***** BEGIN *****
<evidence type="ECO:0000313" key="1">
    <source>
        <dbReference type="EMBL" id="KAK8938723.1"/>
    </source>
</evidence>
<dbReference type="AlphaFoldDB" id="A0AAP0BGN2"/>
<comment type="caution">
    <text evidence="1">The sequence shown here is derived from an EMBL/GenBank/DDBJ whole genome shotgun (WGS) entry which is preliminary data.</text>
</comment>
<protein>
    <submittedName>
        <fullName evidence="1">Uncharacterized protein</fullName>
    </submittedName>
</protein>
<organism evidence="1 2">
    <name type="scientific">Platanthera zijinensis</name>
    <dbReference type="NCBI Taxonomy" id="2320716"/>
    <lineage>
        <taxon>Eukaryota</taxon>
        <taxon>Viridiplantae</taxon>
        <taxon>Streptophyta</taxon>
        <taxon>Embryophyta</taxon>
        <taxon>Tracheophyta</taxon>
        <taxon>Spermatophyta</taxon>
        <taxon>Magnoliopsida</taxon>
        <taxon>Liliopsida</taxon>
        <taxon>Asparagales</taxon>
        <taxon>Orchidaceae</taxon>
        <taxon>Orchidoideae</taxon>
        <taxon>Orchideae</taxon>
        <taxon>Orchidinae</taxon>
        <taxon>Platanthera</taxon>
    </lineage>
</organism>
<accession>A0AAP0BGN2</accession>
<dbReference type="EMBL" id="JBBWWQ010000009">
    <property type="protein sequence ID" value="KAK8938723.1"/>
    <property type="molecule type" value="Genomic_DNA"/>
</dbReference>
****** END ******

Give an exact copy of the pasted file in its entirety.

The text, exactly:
<evidence type="ECO:0000313" key="1">
    <source>
        <dbReference type="EMBL" id="KAK8938723.1"/>
    </source>
</evidence>
<dbReference type="AlphaFoldDB" id="A0AAP0BGN2"/>
<comment type="caution">
    <text evidence="1">The sequence shown here is derived from an EMBL/GenBank/DDBJ whole genome shotgun (WGS) entry which is preliminary data.</text>
</comment>
<protein>
    <submittedName>
        <fullName evidence="1">Uncharacterized protein</fullName>
    </submittedName>
</protein>
<organism evidence="1 2">
    <name type="scientific">Platanthera zijinensis</name>
    <dbReference type="NCBI Taxonomy" id="2320716"/>
    <lineage>
        <taxon>Eukaryota</taxon>
        <taxon>Viridiplantae</taxon>
        <taxon>Streptophyta</taxon>
        <taxon>Embryophyta</taxon>
        <taxon>Tracheophyta</taxon>
        <taxon>Spermatophyta</taxon>
        <taxon>Magnoliopsida</taxon>
        <taxon>Liliopsida</taxon>
        <taxon>Asparagales</taxon>
        <taxon>Orchidaceae</taxon>
        <taxon>Orchidoideae</taxon>
        <taxon>Orchideae</taxon>
        <taxon>Orchidinae</taxon>
        <taxon>Platanthera</taxon>
    </lineage>
</organism>
<accession>A0AAP0BGN2</accession>
<dbReference type="EMBL" id="JBBWWQ010000009">
    <property type="protein sequence ID" value="KAK8938723.1"/>
    <property type="molecule type" value="Genomic_DNA"/>
</dbReference>